The Government sees sharia-compliant bonds as a way of tapping Middle-East money and building bridges with the Muslim community.

But critics say the scheme would waste money and could undermine Britain's financial and legal systems.

Senior Conservative MP Edward Leigh, chairman of the Commons Public Accounts Committee, said: "I am concerned about the signal this would send – it could be the thin end of the wedge.

"British Common Law must be supreme and should apply to everyone."

A spokesman for the National Secular Society said: "There are lots of different ways to arrange financing.

"Constructing financial instruments to be sharia-compliant seems to me to involve a lot of unnecessary complication, which will serve only to make a lot of lawyers very rich."

The attempt to embrace Islamic financing would also appear to be at odds with Mr Brown's promise to promote Britishness and British values and institutions.

The Treasury has already faced heavy criticism for removing Britannia from 50p coins.

Other Western nations have been reluctant to issue Islamic bonds.

In the United States the bonds are banned partly as a result of claims that the money could be linked to terrorism.

The Treasury proposal follows the heated debate over the Archbishop of Canterbury Dr Rowan Williams's claim that the spread of elements of sharia law in parts of Britain was "inevitable".

Downing Street distanced Gordon Brown from Dr Williams's comments.

A spokesman said: "The Prime Minister is very clear that British laws must be based on British values and that religious law, while respecting other cultures, should be subservient to British criminal and civil law."

However, The Mail on Sunday has established that Chancellor Alistair Darling is ready to give the go-ahead to sharia-compliant bonds – known as "sukuk", an early Arabic form of cheque.

Treasury officials have been working behind the scenes for months on the plan.

The deadline for responses to Mr Darling's consultation document setting out how the bonds will work expires on Thursday.

The Islamic bonds proposal was devised by Mr Brown's former Treasury adviser Ed Balls, now Schools Secretary and the Premier's most powerful Cabinet ally.

He claims it is a vital way of improving relations with Muslims in Britain as well as helping the UK to obtain vast sums from Middle-East banks in oil-rich nations such as Dubai and Qatar.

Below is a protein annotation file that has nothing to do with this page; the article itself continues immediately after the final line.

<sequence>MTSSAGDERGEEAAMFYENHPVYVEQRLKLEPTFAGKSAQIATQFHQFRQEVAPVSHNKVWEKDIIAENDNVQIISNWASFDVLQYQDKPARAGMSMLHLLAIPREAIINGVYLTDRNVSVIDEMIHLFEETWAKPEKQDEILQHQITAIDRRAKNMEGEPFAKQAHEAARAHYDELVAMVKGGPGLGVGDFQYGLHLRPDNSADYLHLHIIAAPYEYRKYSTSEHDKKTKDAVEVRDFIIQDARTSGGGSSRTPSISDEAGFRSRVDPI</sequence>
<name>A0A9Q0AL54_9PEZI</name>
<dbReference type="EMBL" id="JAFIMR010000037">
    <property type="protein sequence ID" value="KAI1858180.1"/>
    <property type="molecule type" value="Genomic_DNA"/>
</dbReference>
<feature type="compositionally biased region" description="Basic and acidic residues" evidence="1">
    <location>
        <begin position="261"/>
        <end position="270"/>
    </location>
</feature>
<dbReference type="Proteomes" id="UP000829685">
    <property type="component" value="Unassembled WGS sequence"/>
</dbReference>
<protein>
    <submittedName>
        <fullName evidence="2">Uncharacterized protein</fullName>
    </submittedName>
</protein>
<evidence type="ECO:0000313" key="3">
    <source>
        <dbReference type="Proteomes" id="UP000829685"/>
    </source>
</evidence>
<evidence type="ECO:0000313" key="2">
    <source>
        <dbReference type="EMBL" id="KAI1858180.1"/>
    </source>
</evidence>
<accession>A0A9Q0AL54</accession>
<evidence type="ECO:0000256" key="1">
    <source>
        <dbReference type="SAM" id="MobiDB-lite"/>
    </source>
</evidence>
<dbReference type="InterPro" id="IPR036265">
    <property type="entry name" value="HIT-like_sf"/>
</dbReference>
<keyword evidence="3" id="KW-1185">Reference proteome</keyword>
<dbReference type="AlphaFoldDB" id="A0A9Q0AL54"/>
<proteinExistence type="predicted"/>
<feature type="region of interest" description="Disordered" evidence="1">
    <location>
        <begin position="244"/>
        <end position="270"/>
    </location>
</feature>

Sharia-compliant bonds have been issued by the governments of Pakistan and Malaysia and private banks but never by a Western government.

Treasury officials say the aim is to attract big investors as well as making it easier for British Muslims to invest in National Savings products at banks and post offices.

The Government has already backed Islamic car loans and mortgages.

Sharia-compliant bonds were designed to get round the ban on paying interest – "riba" in Islamic law.

The Koran says it is sinful to make money from money.

Unlike a conventional bond which is debt-based, a "sukuk" is asset-based. Instead of receiving interest, bond holders receive "rent" on the asset, thereby complying with sharia law.

The Treasury consultation document says Government assets such as "buildings or a piece of infrastructure" would be switched to a "special-purpose vehicle" set up to administer the bond.

This would be carried out by a contract known as an "ijara".

The asset would then be leased back by the Government, generating rental payments for the Islamic bond holders.

When the "sukuk" matured, the Government would guarantee to buy back the asset, allowing the bond-holders to get their redemption payments.

"Sukuk are akin to Islamic investment certificates," the document says.

"They are designed to be in compliance with sharia law, the divine law in Islam which is based on the Quran."

Islamic bonds are slightly more expensive than Western-style bonds, mainly because they require extensive legal and religious advice.

The Treasury initiative has been given added impetus by the worldwide credit squeeze, which is making it harder for all governments to raise money.

The Government says the bonds will also help London retain its position ahead of New York and Frankfurt as the world's leading financial centre.

Global Islamic finance assets, including private equity and bonds, are now said to be worth up to £150 billion. Sukuk volumes have soared from almost nothing to £35 billion in the past ten years.

Maurice Fitzpatrick, a senior tax partner at accountants Grant Thornton, said: "The Treasury wants to borrow money from as wide a range of sources as possible.

"Sharia bonds might well prove to be more expensive, but we would not know for sure until it was put into practice."

Special rules for Islamic finances have been challenged by Mahmoud El-Gamal, chairman of Islamic economics at Rice University, Houston.